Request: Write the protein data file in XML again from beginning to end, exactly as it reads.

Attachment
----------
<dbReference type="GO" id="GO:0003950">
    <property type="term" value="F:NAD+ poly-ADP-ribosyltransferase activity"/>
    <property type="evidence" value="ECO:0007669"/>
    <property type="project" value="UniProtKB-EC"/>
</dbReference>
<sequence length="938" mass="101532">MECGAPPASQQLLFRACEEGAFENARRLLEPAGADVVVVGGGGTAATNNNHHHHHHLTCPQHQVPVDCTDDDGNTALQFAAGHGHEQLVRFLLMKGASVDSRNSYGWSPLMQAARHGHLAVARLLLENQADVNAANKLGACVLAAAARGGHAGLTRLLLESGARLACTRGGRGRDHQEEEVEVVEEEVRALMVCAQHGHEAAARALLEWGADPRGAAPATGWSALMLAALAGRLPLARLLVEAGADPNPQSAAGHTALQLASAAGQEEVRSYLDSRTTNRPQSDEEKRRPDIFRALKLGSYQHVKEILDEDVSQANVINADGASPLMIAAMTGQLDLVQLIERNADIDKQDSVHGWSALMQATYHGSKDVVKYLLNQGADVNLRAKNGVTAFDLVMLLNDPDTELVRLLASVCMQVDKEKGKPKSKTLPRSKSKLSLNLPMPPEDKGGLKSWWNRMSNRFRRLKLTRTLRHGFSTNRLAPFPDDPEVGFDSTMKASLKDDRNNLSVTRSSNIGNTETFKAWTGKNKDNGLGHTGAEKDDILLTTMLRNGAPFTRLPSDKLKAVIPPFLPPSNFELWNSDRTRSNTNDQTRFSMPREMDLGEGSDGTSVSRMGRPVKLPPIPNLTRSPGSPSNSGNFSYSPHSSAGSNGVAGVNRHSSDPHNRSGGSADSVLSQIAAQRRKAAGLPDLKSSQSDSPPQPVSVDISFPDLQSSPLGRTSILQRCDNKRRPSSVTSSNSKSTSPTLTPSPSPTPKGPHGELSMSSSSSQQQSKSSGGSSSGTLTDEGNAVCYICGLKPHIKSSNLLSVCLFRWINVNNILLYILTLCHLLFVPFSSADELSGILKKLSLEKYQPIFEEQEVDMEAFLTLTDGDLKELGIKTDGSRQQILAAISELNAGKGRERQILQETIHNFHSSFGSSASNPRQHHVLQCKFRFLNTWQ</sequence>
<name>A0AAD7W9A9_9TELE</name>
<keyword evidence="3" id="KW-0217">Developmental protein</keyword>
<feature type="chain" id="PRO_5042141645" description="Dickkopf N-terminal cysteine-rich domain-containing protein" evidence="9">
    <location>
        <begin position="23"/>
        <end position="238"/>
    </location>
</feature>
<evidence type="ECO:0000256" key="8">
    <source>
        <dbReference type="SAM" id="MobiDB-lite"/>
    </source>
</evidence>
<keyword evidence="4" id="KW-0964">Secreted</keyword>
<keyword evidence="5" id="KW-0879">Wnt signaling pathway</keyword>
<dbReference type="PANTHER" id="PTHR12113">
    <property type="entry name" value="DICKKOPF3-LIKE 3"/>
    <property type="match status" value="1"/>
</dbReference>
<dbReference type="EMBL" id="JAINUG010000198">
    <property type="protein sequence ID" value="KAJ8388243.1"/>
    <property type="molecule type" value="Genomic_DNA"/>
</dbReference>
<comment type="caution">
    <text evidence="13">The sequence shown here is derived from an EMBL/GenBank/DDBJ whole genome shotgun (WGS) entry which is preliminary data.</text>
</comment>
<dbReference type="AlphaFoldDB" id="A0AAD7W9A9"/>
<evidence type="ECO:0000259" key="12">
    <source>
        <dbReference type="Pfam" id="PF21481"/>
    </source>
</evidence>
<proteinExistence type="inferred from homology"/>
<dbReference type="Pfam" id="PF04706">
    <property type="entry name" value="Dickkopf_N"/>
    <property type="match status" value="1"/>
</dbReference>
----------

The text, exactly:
<dbReference type="GO" id="GO:0003950">
    <property type="term" value="F:NAD+ poly-ADP-ribosyltransferase activity"/>
    <property type="evidence" value="ECO:0007669"/>
    <property type="project" value="UniProtKB-EC"/>
</dbReference>
<sequence length="938" mass="101532">MECGAPPASQQLLFRACEEGAFENARRLLEPAGADVVVVGGGGTAATNNNHHHHHHLTCPQHQVPVDCTDDDGNTALQFAAGHGHEQLVRFLLMKGASVDSRNSYGWSPLMQAARHGHLAVARLLLENQADVNAANKLGACVLAAAARGGHAGLTRLLLESGARLACTRGGRGRDHQEEEVEVVEEEVRALMVCAQHGHEAAARALLEWGADPRGAAPATGWSALMLAALAGRLPLARLLVEAGADPNPQSAAGHTALQLASAAGQEEVRSYLDSRTTNRPQSDEEKRRPDIFRALKLGSYQHVKEILDEDVSQANVINADGASPLMIAAMTGQLDLVQLIERNADIDKQDSVHGWSALMQATYHGSKDVVKYLLNQGADVNLRAKNGVTAFDLVMLLNDPDTELVRLLASVCMQVDKEKGKPKSKTLPRSKSKLSLNLPMPPEDKGGLKSWWNRMSNRFRRLKLTRTLRHGFSTNRLAPFPDDPEVGFDSTMKASLKDDRNNLSVTRSSNIGNTETFKAWTGKNKDNGLGHTGAEKDDILLTTMLRNGAPFTRLPSDKLKAVIPPFLPPSNFELWNSDRTRSNTNDQTRFSMPREMDLGEGSDGTSVSRMGRPVKLPPIPNLTRSPGSPSNSGNFSYSPHSSAGSNGVAGVNRHSSDPHNRSGGSADSVLSQIAAQRRKAAGLPDLKSSQSDSPPQPVSVDISFPDLQSSPLGRTSILQRCDNKRRPSSVTSSNSKSTSPTLTPSPSPTPKGPHGELSMSSSSSQQQSKSSGGSSSGTLTDEGNAVCYICGLKPHIKSSNLLSVCLFRWINVNNILLYILTLCHLLFVPFSSADELSGILKKLSLEKYQPIFEEQEVDMEAFLTLTDGDLKELGIKTDGSRQQILAAISELNAGKGRERQILQETIHNFHSSFGSSASNPRQHHVLQCKFRFLNTWQ</sequence>
<name>A0AAD7W9A9_9TELE</name>
<keyword evidence="3" id="KW-0217">Developmental protein</keyword>
<feature type="chain" id="PRO_5042141645" description="Dickkopf N-terminal cysteine-rich domain-containing protein" evidence="9">
    <location>
        <begin position="23"/>
        <end position="238"/>
    </location>
</feature>
<evidence type="ECO:0000256" key="8">
    <source>
        <dbReference type="SAM" id="MobiDB-lite"/>
    </source>
</evidence>
<keyword evidence="4" id="KW-0964">Secreted</keyword>
<keyword evidence="5" id="KW-0879">Wnt signaling pathway</keyword>
<dbReference type="PANTHER" id="PTHR12113">
    <property type="entry name" value="DICKKOPF3-LIKE 3"/>
    <property type="match status" value="1"/>
</dbReference>
<dbReference type="EMBL" id="JAINUG010000198">
    <property type="protein sequence ID" value="KAJ8388243.1"/>
    <property type="molecule type" value="Genomic_DNA"/>
</dbReference>
<comment type="caution">
    <text evidence="13">The sequence shown here is derived from an EMBL/GenBank/DDBJ whole genome shotgun (WGS) entry which is preliminary data.</text>
</comment>
<dbReference type="AlphaFoldDB" id="A0AAD7W9A9"/>
<evidence type="ECO:0000259" key="12">
    <source>
        <dbReference type="Pfam" id="PF21481"/>
    </source>
</evidence>
<proteinExistence type="inferred from homology"/>
<dbReference type="Pfam" id="PF04706">
    <property type="entry name" value="Dickkopf_N"/>
    <property type="match status" value="1"/>
</dbReference>